Designing effective nudges requires substantive data, both qualitative and quantitative. Human-centred surveys and qualitative research helps root interventions in local contexts. For instance, tracking teachers’ daily, weekly, and monthly activities, priorities, and needs can help organisations identify the touchpoints to double down on.
Meanwhile, quantitative data can help draw out patterns not just to design nudges but also to optimise them. Data can allow EdTech providers to zero in on the most favoured communication channels (YouTube, WhatsApp, etc.), format (voice, text, or multimedia), or time of day, and leverage these preferences for maximum impact. Monitoring and evaluation help factor in changing patterns and update and fine-tune these over time. This encourages teachers and parents to conduct different activities with children, share proof of completion, and receive ‘rewards’ or ‘certificates’ upon achieving targets.
3. Creating holistic digital communities
Learning cannot take place in siloed teacher–student and parent–student interactions. It is necessary for teachers and parents to be in sync with the students’ learning progress and achievements, especially in a remote learning scenario where the boundaries between the classroom and home are blurred.
While setting up digital communities, low-capacity settings are ideal to utilise existing structures. Used by more than half of the students and 89 percent of teachers, WhatsApp, for instance, emerged as the most popular channel of communication. Designing simple solutions that build on top of these patterns make them cost-effective and increase the likelihood of participation. It is also especially beneficial for parents who depend on daily-wage labour and cannot skip work to attend physical meetings.
Creating a constant feedback loop between teachers and parents is effective in helping establish positive parent–teacher, teacher–supervisor, and teacher–child relations. This also creates a supportive community that parents and teachers can lean into to share their concerns and vision for the child’s learning journey.
4. Working effectively with governments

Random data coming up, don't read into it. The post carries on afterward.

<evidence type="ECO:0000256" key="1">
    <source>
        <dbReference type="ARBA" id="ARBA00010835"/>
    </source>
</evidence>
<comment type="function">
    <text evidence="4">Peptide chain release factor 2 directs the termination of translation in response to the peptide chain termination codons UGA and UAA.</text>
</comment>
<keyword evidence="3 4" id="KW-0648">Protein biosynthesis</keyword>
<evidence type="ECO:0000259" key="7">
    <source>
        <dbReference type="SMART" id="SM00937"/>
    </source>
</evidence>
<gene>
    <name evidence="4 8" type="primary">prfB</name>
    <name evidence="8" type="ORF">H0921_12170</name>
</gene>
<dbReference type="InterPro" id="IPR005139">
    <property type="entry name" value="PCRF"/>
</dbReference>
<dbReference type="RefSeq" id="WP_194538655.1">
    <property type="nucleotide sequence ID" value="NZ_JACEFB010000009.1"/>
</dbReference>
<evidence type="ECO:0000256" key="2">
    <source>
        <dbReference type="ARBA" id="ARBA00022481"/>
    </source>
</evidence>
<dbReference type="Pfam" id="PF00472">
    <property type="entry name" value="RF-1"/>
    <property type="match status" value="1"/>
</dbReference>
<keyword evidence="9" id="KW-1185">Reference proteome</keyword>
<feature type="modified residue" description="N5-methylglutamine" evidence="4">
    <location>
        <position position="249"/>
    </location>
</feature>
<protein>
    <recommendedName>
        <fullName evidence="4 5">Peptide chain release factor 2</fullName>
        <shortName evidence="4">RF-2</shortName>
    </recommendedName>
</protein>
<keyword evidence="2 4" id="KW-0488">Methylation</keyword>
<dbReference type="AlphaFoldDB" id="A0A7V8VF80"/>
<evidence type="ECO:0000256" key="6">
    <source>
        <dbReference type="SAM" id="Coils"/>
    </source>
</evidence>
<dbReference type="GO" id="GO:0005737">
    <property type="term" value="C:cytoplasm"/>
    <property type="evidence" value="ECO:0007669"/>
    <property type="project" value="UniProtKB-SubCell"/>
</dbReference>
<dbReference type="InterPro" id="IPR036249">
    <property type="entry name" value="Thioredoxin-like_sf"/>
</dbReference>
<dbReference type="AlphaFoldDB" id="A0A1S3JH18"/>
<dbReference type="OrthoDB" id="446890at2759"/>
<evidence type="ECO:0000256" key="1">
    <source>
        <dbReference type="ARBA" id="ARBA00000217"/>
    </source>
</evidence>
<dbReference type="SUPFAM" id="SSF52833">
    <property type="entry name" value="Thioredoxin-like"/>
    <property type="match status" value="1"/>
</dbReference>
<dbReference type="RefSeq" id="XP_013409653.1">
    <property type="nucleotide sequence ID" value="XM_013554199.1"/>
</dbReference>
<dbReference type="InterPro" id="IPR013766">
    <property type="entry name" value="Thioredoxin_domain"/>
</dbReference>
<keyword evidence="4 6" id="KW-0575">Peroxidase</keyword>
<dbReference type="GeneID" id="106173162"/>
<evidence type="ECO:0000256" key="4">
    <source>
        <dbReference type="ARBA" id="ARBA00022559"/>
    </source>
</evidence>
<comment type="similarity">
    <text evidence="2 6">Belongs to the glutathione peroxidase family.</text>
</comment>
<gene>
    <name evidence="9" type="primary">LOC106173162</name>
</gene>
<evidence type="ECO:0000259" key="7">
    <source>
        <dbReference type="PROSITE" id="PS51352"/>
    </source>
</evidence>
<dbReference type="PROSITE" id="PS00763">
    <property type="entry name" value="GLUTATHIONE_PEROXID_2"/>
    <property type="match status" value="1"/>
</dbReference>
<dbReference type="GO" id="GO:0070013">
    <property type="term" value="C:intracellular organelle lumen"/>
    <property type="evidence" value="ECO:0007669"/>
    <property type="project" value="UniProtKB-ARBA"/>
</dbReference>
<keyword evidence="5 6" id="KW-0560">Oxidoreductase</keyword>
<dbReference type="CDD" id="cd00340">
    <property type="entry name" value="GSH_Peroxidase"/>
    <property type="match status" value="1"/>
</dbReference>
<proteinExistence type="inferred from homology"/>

Working with governments is the best way to deliver impact at scale. Market-driven EdTech solutions tend to prioritise users who can afford to pay for their products. Meanwhile, organisations looking to deliver services to marginalised communities often face resource limitations. Government support can bridge this gap between intention and impact, ensuring fairness in terms of student usage, learning activities, and teacher training. Having said that, it can be time-consuming to ensure state willingness and capacity to roll out such programmes at scale. Moreover, EdTech organisations seeking to implement solutions in government schools have to contend with formal rules and informal practices that vary from state to state. Integrating the hardware, product, and lesson plans into the existing public school ecosystem often requires approvals and negotiations at multiple levels.
Organisations and governments working in these spaces must project teachers as the face of the intervention.
Aligning with state priorities and designing focused interventions across the governance hierarchy—from the anganwadi teacher and their supervisor to the project-, district-, and state-level officials—is critical to keeping the system engaged. Additionally, organisations cannot copy-paste intervention templates that worked in one state or district on to another. It is necessary to gauge the motivations and priorities of each administration before formulating an approach. Recognising the unique needs and operating environment of the state to tailor the plan is a vital step in ensuring meaningful engagement.
Ensuring EdTech uptake among teachers in rural areas with no experience or tech receptiveness is challenging but necessary. The World Bank’s EdTech Readiness Index recognises this, listing teachers as one of the six pillars to be strengthened for best practices in policy and application. Prioritising teachers’ motivations and attitudes, and pushing for a broader mindset shift, will play a major role here.
Most importantly, it is necessary to dispel fear and suspicion around tech. EdTech services should not be presented as a replacement for teachers, but as a resource that complements their work and helps ease their burden. Organisations and governments working in these spaces must project teachers as the face of the intervention as much as possible. Only through educator buy-in and engagement can we tap into the full power of EdTech to transform students’ lives and work towards building a resilient education ecosystem.
In order to build and sustain teachers’ engagement, it is imperative to position technology and EdTech as tools that can build and further augment teacher capacity. We need to leverage data from such solutions to build positive loops in terms of teacher behaviour and be cognisant of region-specific nuances for the design-to-implementation journey of EdTech solutions.